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Determining and Visualizing Visibility Across Terrain

Computing Line of Sight with los2

You can use regular data grids of elevation data to answer questions about the mutual visibility of locations on a surface (intervisibility). For example,

  • Is the line of sight from one point to another obscured by terrain?

  • What area can be seen from a location?

  • What area can see a given location?

The first question can be answered with the los2 function. In its simplest form, los2 determines the visibility between two points on the surface of a digital elevation map. You can also specify the altitudes of the observer and target points, as well as the datum with respect to which the altitudes are measured. For specialized applications, you can even control the actual and effective radius of the Earth. This allows you to assume, for example, that the Earth has a radius 1/3 larger than its actual value, a setting which is frequently used in modeling radio wave propagation.

The following example shows a line-of-sight calculation between two points on a regular data grid generated by the peaks function. The calculation is performed by the los2 function, which returns a logical result: 1 (points are mutually visible—intervisible), or 0 (points are not intervisible).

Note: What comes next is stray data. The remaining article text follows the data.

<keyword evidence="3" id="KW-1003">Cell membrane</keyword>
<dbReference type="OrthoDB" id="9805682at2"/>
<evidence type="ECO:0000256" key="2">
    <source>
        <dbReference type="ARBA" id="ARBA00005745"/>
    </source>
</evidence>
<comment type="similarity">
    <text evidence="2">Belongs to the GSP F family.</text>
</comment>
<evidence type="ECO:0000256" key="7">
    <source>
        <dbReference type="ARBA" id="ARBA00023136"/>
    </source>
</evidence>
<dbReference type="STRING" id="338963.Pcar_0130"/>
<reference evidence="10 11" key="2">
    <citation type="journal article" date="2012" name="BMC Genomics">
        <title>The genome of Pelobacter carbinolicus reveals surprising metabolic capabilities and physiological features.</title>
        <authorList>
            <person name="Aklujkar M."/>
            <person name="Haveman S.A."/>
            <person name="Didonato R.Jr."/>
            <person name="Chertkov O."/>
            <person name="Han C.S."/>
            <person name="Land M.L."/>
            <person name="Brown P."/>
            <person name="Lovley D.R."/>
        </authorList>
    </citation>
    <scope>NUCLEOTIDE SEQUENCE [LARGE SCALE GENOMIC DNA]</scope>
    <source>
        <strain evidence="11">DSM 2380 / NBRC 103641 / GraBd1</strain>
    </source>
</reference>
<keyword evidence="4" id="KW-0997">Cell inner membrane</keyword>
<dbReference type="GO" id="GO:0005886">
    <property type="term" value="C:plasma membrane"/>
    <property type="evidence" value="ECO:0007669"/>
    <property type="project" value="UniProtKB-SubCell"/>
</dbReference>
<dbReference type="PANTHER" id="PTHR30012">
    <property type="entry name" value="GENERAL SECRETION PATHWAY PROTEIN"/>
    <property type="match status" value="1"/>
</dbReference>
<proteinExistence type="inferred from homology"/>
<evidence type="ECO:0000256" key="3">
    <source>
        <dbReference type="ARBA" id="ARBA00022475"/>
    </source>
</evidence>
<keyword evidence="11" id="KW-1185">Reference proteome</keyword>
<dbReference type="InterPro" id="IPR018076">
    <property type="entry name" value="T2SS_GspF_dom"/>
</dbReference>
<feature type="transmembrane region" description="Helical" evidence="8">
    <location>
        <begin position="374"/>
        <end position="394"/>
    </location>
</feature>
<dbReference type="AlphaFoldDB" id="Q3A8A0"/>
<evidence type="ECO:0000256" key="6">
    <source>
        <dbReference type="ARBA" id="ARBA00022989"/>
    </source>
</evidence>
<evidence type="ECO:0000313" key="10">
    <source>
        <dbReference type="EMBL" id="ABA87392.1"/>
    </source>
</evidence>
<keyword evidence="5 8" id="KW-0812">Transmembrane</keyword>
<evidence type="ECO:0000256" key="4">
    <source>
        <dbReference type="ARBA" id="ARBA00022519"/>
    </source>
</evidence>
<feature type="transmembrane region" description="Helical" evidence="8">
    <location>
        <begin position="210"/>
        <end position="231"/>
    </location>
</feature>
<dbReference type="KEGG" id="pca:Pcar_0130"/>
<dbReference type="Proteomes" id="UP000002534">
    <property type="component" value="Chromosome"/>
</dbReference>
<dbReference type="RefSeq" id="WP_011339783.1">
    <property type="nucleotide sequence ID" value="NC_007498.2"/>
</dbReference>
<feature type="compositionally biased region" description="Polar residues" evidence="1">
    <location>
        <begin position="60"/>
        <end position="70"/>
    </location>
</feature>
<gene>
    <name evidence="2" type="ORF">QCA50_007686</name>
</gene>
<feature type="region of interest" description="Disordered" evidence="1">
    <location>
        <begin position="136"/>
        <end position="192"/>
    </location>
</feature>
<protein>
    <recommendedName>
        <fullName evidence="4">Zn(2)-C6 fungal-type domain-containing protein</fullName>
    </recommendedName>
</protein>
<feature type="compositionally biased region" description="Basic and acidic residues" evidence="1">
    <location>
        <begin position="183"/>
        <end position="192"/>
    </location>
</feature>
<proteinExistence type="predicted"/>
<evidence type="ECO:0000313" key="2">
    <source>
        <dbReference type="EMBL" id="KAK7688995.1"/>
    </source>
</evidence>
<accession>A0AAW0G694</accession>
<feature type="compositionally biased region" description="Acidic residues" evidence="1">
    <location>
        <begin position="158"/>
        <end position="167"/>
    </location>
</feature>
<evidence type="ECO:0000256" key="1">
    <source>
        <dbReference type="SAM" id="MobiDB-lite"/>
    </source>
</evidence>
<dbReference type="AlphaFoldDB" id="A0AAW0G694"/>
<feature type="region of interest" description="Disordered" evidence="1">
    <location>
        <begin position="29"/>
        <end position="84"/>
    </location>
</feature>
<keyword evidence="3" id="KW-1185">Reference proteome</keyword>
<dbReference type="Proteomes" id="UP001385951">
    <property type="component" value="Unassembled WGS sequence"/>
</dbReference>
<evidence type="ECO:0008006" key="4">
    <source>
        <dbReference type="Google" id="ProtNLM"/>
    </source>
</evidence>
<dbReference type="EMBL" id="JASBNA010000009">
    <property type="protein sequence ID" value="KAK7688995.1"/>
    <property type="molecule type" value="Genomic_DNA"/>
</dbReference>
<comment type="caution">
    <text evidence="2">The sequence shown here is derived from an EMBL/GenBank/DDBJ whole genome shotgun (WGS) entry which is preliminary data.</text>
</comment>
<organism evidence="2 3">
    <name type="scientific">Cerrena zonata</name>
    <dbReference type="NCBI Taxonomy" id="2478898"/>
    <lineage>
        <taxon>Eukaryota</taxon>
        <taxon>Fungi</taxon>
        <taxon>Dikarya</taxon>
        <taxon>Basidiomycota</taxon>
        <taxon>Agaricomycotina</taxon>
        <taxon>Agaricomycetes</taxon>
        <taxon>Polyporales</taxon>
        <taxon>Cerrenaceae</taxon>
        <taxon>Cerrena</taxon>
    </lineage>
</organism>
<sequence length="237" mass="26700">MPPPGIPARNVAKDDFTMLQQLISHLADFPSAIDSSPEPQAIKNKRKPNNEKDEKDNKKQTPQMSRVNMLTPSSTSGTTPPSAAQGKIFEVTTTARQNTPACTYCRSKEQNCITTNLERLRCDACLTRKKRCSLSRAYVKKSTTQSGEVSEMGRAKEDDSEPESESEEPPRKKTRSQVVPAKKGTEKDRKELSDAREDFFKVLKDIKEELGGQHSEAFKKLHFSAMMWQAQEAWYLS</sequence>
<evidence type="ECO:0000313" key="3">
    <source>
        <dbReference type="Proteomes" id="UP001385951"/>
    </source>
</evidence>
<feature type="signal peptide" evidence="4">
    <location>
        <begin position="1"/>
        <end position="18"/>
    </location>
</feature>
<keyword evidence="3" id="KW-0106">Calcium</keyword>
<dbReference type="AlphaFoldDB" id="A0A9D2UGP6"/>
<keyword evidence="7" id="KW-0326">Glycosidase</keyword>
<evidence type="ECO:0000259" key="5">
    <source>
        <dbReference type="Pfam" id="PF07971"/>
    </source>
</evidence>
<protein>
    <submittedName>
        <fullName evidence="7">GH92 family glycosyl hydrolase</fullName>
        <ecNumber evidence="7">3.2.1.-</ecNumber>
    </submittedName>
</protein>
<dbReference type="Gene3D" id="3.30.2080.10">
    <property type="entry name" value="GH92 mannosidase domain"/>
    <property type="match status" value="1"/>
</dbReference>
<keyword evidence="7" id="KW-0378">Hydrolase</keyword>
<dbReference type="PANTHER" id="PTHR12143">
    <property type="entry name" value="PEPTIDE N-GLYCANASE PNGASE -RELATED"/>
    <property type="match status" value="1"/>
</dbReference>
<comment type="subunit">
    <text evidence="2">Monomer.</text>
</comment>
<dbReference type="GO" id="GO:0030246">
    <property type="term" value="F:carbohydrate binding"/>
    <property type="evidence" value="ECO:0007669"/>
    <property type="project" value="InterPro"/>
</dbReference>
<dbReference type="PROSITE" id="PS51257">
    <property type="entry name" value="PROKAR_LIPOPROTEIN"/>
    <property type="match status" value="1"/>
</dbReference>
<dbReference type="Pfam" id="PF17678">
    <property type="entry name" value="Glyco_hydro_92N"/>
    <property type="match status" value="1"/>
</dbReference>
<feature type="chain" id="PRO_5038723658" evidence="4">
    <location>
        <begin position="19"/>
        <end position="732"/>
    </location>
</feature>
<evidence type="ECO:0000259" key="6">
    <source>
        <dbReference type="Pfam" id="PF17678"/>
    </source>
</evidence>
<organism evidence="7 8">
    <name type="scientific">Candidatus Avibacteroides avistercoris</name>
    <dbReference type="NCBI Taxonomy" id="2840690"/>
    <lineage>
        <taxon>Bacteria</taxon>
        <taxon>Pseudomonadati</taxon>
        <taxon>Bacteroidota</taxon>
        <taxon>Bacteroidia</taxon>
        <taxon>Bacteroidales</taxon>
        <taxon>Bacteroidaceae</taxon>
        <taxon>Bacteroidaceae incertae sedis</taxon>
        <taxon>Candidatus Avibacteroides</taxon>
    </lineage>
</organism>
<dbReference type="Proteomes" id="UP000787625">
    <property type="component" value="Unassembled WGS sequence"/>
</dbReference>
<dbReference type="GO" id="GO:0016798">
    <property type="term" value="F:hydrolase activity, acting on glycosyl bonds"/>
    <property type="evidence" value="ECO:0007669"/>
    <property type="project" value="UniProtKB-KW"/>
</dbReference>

1. Create an elevation grid using peaks with a maximum elevation of 500, and set its origin at (0°N, 0°W), with a spacing of 1000 cells per degree):

    map = 500*peaks(100);
    maplegend = [ 1000 0 0];
  2. Define two locations on this grid to test intervisibility:

    lat1 = -0.027; 
    lon1 = 0.05; 
    lat2 = -0.093; 
    lon2 = 0.042;
  3. Calculate intervisibility. The final argument specifies the altitude (in meters) above the surface of the first location (lat1, lon1) where the observer is located (the viewpoint):

    los2(map,maplegend,lat1,lon1,lat2,lon2,100)
    ans =
    
         1

The los2 function produces a profile diagram in a figure window showing visibility at each grid cell along the line of sight that can be used to interpret the Boolean result. In this example, the diagram shows that the line between the two locations just barely clears an intervening peak.

You can also compute the viewshed, a name derived from watershed, which indicates the elements of a terrain elevation grid that are visible from a particular location. The viewshed function checks for a line of sight between a fixed observer and each element in the grid. See the viewshed function reference page for an example.

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